Amanda Knox alibi challenged after CCTV footage emerges from night of Meredith Kercher’s murder
Amanda Knox’s alibi for the murder of the British student Meredith Kercher could now be in doubt after an Italian TV programme released CCTV footage which appears to show her on the night of the killing six and a half years ago.
The American, who was studying in the university city of Perugia at the time, has consistently denied the murder and said there is no evidence placing her at the home she then shared with Ms Kercher.
Yet black and white video footage has now emerged which the investigative programme Quarto Grado said was taken from a nearby security camera and time-stamped 8.53pm on 1 November 2007 - the night of the murder.
The video seems to show a woman wearing jeans and a long coat, similar to those Knox was pictured in during the days following Ms Kercher’s death, in the car park outside the students’ house.
According to The Times, the Italian programme explained that the woman appears on the video just two minutes after Ms Kercher herself, and included a close comparison between the ways she and Knox walk.
Knox has consistently claimed that on the night of the murder she had been staying with her then-boyfriend Raffaele Sollecito, who has also been convicted of the killing by an Italian court.
The pair were found guilty in a joint trial in 2009, acquitted on appeal in 2011 and then once again found guilty in January this year. They are now appealing for a third and final trial, though Knox has refused to return to Italy to attend any more court hearings.
Latza Nadeau, an expert on the case and the author of a book inspired by its events, told The Times that while the CCTV footage would clearly not help Knox’s defence case if it is proven to be her, it would not necessarily help the prosecution either.
She told the newspaper: “If the prosecution shows someone like Amanda Knox walking away from the crime scene it's not helpful. For the defence, if there is a video of her anywhere near the house it's not helpful to them because her alibi is that she was at Raffaele's house.”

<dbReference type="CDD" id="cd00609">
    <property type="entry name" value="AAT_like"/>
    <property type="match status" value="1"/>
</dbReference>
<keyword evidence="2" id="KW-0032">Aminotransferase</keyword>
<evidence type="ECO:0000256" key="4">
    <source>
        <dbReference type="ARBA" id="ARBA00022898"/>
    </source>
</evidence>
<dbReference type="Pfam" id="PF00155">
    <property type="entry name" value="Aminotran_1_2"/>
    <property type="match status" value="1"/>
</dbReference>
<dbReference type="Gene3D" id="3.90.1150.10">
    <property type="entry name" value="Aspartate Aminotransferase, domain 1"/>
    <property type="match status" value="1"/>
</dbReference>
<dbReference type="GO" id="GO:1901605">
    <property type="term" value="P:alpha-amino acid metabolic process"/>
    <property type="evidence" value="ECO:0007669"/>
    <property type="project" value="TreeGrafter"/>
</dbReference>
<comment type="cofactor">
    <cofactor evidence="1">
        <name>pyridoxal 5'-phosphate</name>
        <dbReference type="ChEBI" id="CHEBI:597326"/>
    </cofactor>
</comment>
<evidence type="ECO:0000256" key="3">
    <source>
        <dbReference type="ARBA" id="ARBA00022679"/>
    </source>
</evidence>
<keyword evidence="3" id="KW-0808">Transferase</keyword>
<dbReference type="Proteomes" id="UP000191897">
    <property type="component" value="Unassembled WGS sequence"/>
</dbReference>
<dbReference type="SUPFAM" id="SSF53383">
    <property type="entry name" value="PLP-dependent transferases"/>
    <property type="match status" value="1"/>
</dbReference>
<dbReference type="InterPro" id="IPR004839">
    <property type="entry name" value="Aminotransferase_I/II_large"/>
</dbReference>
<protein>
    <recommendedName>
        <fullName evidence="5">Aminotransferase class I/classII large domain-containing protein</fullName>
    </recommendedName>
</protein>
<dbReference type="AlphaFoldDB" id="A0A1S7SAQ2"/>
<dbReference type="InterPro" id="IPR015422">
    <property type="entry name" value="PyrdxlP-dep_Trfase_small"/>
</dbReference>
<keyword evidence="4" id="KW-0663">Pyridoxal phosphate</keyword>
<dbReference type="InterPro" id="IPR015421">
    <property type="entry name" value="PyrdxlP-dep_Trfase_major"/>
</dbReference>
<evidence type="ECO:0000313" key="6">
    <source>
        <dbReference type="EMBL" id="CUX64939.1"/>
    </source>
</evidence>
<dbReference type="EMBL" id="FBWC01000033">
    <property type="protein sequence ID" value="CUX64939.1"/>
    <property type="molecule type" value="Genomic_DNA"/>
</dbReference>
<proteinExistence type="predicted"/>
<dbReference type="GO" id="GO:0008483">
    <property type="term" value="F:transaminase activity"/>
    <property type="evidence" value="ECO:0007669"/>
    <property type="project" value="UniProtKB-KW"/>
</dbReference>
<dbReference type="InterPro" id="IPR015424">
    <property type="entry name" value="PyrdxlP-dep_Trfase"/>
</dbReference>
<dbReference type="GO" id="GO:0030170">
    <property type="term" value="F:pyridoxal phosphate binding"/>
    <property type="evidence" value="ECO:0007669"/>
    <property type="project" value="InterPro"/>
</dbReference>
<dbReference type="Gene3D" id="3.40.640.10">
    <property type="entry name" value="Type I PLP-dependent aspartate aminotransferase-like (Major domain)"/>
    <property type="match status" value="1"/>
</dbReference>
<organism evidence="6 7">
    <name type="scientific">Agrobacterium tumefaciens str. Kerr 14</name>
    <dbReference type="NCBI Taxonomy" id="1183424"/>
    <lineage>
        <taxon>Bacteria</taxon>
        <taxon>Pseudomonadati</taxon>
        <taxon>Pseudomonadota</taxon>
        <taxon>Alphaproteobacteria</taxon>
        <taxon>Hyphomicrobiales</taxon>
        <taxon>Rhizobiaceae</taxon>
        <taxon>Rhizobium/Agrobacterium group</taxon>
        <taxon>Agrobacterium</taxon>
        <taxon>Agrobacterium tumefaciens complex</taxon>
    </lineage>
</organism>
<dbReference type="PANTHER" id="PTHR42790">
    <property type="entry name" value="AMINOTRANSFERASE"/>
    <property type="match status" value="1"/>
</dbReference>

Last week Knox claimed there was “no logic” to the appeal court in Florence’s decision to reinstate her conviction for the murder.
It issued a 337-page document saying it was Knox who delivered the fatal knife blow to her 21-year-old roommate, adding that her wounds indicate multiple aggressors and that the two exchange students fought over money on the night of Ms Kercher’s death.
In its explanation the appeal court said that a third person convicted of the murder, Rudy Hermann Guede, did not act alone, and cited the nature of the victim's wounds, as well as finger imprints on her body indicating she had been restrained.
The court said it had evidence of a fallout between the two roommates, including statements by Guede under police questioning that Ms Kercher had accused Knox of taking money from her room.
The document said: “It is a matter of fact that at a certain point in the evening events accelerated; the English girl was attacked by Amanda Marie Knox, by Raffaele Sollecito, who was backing up his girlfriend, and by Rudy Hermann Guede, and constrained within her own room.”
It ruled out a previous explanation for motive – a sex game gone wrong – because it was not in Ms Kercher's character.
Guede was convicted in a separate trial of sexually assaulting and stabbing Ms Kercher. His 16-year sentence - reduced on appeal from 30 years - was upheld in 2010 by Italy's highest court, which also said he had not acted alone.
Additional reporting by PA
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